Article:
07/16/2012 03:59 pm ET Updated Sep 15, 2012

It's Not About Pets, But Helping People to Register

Dogs can't vote. Cats can't either. Just want to be clear about that in case you're confused by all the coverage that's being given to a handful of pets who have received voter registration applications from the Voter Participation Center (VPC). We are a nonpartisan, nonprofit with one mission: to register and turnout the most underrepresented and fastest growing groups in our country, the Rising American Electorate (RAE). The RAE, unmarried women, people of color and young people, makes up 53 percent of the voting-eligible population.

Since last September, we have sent out more than seven million voter applications and assisted more than 350,000 citizens with the registration process. That's in addition to the one million citizens we have helped register since 2004. Out of seven million applications a few of them have gone astray, the result of errors in a mailing list. Two years ago that would be understood. But in today's toxic operating environment, it's an excuse to yell "fraud" and distract us from the real story -- the crisis in our democracy.

More than one-in-three Americans, 73 million of us, are not registered to vote. And 60 percent of the unregistered are members of the RAE. These demographics are destiny. The continued growth in the RAE's share of the population is inevitable; but the growth in their share of the voting pool is not. Our job at the VPC is to make it easier for these hard to reach, highly mobile citizens to participate in our democracy.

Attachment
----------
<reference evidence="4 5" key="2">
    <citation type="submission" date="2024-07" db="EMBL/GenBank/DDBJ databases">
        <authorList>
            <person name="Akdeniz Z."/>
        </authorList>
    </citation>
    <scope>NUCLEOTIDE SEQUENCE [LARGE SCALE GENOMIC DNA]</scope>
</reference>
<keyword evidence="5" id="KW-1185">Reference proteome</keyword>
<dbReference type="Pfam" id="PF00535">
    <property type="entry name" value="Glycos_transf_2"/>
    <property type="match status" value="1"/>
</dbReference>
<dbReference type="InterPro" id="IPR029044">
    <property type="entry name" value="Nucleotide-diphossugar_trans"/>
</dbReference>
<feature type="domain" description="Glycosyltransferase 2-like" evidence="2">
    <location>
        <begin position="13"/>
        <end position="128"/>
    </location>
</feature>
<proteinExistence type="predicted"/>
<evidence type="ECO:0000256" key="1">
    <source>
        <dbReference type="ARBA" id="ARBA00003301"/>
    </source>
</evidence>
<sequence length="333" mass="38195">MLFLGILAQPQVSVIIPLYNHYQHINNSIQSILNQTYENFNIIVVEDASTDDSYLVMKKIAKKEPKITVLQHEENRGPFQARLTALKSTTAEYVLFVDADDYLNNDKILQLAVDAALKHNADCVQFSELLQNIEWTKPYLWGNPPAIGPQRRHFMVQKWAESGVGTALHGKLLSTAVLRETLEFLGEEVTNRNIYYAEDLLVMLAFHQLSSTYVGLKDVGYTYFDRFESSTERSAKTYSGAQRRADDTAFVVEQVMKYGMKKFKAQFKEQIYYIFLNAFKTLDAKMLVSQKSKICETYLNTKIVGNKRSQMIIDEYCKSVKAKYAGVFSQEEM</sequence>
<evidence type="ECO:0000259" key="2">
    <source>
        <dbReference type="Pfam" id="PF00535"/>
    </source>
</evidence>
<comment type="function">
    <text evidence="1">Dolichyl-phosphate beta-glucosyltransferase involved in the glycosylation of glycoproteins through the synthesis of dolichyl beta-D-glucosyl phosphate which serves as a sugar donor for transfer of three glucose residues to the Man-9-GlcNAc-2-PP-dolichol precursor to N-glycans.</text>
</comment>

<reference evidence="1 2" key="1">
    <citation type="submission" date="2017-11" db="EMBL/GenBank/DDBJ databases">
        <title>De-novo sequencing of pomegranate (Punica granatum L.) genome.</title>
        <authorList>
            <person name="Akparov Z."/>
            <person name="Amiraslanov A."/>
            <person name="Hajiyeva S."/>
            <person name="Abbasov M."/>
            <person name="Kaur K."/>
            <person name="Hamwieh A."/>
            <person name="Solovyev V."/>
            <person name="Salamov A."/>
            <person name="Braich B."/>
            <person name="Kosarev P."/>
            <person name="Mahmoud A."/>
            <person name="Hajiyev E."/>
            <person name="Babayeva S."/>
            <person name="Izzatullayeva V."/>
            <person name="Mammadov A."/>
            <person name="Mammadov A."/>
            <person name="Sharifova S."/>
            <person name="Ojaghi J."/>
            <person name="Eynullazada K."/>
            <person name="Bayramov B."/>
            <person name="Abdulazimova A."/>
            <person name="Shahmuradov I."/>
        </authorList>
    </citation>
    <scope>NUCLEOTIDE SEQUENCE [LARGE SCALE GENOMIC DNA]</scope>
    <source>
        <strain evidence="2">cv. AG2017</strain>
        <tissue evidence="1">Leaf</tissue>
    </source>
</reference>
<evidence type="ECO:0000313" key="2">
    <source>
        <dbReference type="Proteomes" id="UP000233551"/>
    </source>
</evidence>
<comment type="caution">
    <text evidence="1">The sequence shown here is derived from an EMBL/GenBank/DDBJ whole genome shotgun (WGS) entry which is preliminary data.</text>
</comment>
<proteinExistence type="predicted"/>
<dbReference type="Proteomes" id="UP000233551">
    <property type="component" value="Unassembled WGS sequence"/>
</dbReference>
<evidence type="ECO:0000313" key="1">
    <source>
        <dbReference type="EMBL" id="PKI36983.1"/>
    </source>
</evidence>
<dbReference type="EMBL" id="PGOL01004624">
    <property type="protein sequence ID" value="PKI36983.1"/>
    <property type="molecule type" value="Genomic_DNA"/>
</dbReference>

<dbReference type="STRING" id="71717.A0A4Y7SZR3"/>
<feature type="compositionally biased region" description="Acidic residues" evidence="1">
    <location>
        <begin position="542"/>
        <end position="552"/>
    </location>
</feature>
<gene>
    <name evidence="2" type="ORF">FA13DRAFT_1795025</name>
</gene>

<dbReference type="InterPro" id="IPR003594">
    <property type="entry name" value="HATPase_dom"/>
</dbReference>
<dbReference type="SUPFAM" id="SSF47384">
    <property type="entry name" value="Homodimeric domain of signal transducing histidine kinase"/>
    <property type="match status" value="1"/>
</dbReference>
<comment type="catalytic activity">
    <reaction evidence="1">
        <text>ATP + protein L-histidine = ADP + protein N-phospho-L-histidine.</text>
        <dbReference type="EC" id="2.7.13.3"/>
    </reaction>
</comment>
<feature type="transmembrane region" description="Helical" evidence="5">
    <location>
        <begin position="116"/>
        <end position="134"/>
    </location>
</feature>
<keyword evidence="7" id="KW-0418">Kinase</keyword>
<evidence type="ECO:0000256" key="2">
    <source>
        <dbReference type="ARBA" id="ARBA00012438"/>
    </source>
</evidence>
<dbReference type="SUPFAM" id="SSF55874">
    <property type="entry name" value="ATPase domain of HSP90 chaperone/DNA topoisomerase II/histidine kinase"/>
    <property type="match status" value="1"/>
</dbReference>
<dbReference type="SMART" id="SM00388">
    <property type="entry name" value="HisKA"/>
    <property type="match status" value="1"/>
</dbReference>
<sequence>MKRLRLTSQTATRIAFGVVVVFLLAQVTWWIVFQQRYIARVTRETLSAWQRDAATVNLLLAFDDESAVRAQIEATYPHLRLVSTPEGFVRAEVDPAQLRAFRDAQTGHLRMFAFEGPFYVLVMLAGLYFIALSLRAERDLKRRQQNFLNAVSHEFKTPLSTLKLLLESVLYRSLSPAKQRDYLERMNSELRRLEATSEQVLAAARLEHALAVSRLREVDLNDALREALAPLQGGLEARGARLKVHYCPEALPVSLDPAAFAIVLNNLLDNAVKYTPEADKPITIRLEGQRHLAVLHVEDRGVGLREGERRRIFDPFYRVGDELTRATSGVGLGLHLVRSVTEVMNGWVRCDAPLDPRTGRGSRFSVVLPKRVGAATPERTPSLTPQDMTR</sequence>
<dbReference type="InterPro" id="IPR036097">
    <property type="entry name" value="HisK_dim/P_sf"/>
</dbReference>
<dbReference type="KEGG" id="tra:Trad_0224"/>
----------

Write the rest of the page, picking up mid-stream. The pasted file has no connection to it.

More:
State efforts are inadequate to address this issue. Third party efforts - such as those run by the League of Women Voters, Rock the Vote, the NAACP, Mi Familia Vota, and every other third-party registration groups -- are essential to ensure we close this gap. We would point your attention to the San Antonio Express columnist who observed that the efforts of the VPC go "way beyond helpful to absolutely necessary." But, some would use the imperfections in the system to cry "voter fraud," despite the fact that election experts agree that modern-day voter fraud is a very rare occurrence in the U.S.

As the Brennan Center for Justice notes, you are more likely to be struck by lightning than to come across an actual case of voter fraud - a fact that's just been reinforced by the Immigration Policy Center's new Fact Check. Not only have these laws been implemented to solve a problem that doesn't exist -- they will have the most impact on the targets of the VPC's registration efforts. According to the Brennan Center, these laws could keep as many as five million qualified voters -- most of them members of the RAE -- from the polls in November. That is a real problem in a nation that prides itself on being a representational democracy.

The other very real problem threatening our democracy is the fact that our voter registration system is largely broken. In their report, "Inaccurate, Costly, and Inefficient: Evidence that America's Voter Registration System Needs an Upgrade," the Pew Center on the States characterized our nation's voter registration system as "plagued with errors and inefficiencies" and detailed the extent of the problem:

• Approximately 24 million -- one of every eight -- voter registrations in the United States are no longer valid or are significantly inaccurate.
• More than 1.8 million deceased individuals are listed as voters.
• Approximately 2.75 million people have registrations in more than one state.
• About 12 million records have incorrect addresses, meaning either the voters moved, or errors in the information make it unlikely any mailings can reach them.

Bottom line: our voter registration lists need a major overhaul and state efforts to register underrepresented individuals are sorely lacking. But until those things happen, we would rather risk a handful of voter registration pieces going astray than stop trying to register the more than 35 percent of qualified Americans who still aren't on the rolls.